As long as my painkillers are still effective, I'll be okay.


Thu, Dec 31, 2009
from McClatchy Newspapers:
Dust: Tiny particles with a big impact
Dust, dust, dust. It's everywhere, burrowing under beds, piling up on windowsills, clogging guns and machinery, irritating eyes, noses and lungs. It soars thousands of miles over continents and oceans, sometimes obliterating the sky. Enormous masses of the stuff - fine grains of soil, sand, smoke, soot, sea salt and other tiny particles, both seen and unseen - pervade Earth's air, land and water. Now scientists are beginning to have new respect for the way dust alters the environment and affects the health of people, animals and plants. As global warming raises temperatures and forests are cleared for agriculture and other development, the amount of dust swirling through the Earth's atmosphere is expected to grow. The likely impact is unknown. ...

...all we are is dust in the wind....


Thu, Dec 31, 2009
from London Guardian:
Shell must face Friends of the Earth Nigeria claim in Netherlands
A judge in the Netherlands has opened the door to a potential avalanche of legal cases against Shell over environmental degradation said to be caused by its oil operations in the Niger Delta. The oil group expressed "disappointment" tonight that a court in The Hague had agreed to allow Friends of the Earth Netherlands and four local Nigerian farmers to bring a compensation case in its backyard for the first time... Friends of the Earth claims the oil spills are not accidents but represent a pattern of systematic pollution and contempt for the rights of the local population that had been going on for decades, something denied by the oil group. Up until now compensation claims have been brought in Nigeria, but many have become bogged down in a congested court system. ...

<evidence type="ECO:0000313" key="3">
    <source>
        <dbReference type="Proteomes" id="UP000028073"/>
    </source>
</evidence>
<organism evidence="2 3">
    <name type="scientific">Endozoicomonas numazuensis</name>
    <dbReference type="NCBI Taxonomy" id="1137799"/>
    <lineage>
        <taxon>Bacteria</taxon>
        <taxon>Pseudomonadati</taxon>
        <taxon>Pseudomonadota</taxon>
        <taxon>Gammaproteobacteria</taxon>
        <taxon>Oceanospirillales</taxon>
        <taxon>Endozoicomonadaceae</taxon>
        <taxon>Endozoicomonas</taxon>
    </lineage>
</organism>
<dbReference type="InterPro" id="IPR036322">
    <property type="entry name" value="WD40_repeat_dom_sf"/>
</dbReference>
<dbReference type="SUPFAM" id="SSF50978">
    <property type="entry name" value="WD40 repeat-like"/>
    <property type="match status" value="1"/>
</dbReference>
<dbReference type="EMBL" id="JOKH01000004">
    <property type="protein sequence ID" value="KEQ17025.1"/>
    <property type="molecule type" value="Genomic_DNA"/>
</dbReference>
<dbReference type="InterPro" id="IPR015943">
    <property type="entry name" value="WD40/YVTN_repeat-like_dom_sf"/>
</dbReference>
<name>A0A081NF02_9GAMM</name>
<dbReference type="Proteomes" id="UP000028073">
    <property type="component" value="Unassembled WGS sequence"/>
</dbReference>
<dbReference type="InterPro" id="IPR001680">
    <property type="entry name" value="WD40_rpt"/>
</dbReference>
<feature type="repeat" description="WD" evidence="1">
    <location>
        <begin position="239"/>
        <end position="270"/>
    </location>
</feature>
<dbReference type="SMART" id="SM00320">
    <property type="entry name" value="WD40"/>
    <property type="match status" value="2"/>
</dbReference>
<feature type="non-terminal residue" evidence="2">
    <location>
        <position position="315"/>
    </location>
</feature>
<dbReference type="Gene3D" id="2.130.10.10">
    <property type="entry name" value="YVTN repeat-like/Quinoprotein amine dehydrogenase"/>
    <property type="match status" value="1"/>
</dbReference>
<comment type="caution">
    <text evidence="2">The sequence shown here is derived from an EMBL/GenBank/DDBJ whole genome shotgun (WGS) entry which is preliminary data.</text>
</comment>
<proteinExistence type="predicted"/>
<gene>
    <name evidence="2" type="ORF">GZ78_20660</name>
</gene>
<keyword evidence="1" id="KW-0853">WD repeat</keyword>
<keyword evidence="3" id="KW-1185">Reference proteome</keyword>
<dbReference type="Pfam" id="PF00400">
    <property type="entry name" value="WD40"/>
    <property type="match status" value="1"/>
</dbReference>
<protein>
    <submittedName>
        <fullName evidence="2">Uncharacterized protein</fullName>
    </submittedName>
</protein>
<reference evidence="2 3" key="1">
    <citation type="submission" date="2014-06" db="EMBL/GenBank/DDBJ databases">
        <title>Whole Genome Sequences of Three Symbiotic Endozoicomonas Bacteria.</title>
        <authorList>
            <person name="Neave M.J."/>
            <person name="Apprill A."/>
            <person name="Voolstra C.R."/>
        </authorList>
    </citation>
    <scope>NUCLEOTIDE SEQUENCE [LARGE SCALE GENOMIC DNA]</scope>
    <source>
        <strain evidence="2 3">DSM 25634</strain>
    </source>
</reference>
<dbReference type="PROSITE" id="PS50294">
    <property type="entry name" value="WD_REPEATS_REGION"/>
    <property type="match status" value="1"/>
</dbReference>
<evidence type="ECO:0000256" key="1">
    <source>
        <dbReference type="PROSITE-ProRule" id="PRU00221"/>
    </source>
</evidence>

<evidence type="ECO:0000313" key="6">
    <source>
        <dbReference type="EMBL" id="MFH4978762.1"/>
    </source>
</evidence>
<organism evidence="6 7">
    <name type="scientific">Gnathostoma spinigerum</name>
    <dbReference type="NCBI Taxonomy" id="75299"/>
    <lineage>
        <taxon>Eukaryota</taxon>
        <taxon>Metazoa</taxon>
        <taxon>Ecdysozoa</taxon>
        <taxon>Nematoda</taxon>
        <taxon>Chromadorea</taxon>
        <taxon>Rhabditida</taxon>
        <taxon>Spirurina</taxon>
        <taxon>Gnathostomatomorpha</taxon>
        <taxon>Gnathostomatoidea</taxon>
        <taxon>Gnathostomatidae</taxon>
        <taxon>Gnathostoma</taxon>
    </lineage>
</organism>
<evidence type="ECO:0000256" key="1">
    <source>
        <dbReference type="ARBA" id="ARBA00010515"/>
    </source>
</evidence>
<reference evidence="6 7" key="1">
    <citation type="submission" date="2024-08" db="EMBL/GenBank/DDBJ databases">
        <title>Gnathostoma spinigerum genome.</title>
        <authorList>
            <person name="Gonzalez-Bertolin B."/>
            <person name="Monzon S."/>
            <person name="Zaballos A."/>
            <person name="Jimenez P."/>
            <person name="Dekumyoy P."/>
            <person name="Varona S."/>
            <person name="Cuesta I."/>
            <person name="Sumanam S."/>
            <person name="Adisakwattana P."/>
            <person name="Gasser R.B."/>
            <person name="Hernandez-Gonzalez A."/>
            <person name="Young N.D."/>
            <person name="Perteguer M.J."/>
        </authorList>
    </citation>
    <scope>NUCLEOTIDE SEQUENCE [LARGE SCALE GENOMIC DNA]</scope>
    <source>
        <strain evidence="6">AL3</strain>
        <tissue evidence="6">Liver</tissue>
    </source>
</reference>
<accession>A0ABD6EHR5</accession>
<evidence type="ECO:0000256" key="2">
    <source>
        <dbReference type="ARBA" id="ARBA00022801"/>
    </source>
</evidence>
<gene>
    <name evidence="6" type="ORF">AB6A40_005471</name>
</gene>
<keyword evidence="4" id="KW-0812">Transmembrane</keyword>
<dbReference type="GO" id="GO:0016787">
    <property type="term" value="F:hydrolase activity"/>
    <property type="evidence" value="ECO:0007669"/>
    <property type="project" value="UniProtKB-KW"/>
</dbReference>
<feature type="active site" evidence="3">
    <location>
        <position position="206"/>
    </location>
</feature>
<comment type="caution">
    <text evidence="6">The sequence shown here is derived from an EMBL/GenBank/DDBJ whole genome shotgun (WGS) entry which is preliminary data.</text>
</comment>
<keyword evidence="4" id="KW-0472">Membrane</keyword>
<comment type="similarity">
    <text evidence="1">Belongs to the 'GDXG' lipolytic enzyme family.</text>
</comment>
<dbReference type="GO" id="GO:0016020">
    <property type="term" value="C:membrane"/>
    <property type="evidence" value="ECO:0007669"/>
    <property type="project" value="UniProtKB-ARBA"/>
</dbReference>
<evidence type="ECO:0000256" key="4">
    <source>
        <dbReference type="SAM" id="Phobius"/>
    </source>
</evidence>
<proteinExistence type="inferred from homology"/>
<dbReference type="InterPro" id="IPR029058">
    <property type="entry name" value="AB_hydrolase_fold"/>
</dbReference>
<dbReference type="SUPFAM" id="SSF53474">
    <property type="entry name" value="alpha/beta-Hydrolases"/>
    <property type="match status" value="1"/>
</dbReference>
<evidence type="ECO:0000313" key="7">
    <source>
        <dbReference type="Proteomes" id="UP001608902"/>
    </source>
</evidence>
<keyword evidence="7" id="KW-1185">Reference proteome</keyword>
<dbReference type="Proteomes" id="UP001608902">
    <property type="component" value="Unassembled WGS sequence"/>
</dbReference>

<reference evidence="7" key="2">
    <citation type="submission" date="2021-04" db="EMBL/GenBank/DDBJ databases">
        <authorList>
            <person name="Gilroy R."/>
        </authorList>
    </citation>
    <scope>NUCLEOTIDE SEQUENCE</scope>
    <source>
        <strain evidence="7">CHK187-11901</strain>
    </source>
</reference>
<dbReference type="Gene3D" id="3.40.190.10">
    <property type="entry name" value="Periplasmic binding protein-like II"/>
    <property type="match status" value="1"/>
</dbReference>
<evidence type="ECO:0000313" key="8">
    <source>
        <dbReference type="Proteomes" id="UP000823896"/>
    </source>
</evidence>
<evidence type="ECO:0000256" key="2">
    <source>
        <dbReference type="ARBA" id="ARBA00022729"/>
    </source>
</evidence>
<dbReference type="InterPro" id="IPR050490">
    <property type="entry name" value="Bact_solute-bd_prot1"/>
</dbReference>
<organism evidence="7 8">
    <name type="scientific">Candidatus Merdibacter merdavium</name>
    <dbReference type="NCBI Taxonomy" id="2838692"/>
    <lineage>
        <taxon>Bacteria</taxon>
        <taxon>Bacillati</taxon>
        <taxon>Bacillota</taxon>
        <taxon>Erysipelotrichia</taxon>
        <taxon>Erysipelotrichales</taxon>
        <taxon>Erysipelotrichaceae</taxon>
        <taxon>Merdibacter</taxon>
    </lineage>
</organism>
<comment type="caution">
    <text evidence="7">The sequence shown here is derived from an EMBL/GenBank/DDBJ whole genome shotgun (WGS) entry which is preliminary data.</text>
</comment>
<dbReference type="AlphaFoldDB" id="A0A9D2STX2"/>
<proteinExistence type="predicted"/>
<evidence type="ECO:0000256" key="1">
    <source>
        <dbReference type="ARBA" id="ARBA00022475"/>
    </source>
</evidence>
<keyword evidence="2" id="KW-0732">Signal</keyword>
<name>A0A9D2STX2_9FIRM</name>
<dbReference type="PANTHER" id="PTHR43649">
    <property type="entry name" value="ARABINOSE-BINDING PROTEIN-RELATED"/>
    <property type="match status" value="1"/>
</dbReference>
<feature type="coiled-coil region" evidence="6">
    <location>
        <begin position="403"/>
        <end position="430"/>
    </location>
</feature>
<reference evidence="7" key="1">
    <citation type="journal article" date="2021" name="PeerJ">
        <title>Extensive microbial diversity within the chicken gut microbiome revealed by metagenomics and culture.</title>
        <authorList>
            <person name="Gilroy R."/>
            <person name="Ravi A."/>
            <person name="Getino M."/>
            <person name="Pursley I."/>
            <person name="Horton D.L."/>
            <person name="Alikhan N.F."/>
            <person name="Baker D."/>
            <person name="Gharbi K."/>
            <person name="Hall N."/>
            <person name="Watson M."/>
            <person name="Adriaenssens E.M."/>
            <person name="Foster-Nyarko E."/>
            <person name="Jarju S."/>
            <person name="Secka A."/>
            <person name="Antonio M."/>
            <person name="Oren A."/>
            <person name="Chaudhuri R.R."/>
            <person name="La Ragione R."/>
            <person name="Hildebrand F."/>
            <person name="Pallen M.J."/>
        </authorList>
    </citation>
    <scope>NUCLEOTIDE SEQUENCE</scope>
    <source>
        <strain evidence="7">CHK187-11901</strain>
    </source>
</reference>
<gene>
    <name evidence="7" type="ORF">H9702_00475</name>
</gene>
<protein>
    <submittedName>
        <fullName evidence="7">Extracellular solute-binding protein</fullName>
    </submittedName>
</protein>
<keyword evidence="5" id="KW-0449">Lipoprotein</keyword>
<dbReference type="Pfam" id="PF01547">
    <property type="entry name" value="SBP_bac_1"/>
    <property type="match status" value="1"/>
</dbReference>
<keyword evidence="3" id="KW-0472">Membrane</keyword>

Stay tuned... for the next couple of decades to see how this turns out.


Wed, Dec 30, 2009
from Associated Press:
Scientists begin testing mussels for pollutants
SAN FRANCISCO -- California scientists hope studying 180 black mussels pried from algae-covered rocks in San Francisco Bay will provide clues into how many drugs and chemicals are polluting waters across the nation. Mussels filter water and store contaminants in their tissue, providing a record of pollution in the environment. The creatures are being culled from 80 sites in California as part of a pilot study by the National Oceanic and Atmospheric Administration to see how pervasive the substances have become. "We haven't measured mussels for these compounds, so there's not a lot of data," Dominic Gregorio, a senior environmental scientist with the State Water Resources Control Board, said. "So this is really a first step to be proactive and get ahead of the curve on this." ...

What, pray tell, HAVE you scientists been doing???


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Wed, Dec 30, 2009
from USA Today:
How McDonald's makes sure its burgers are safe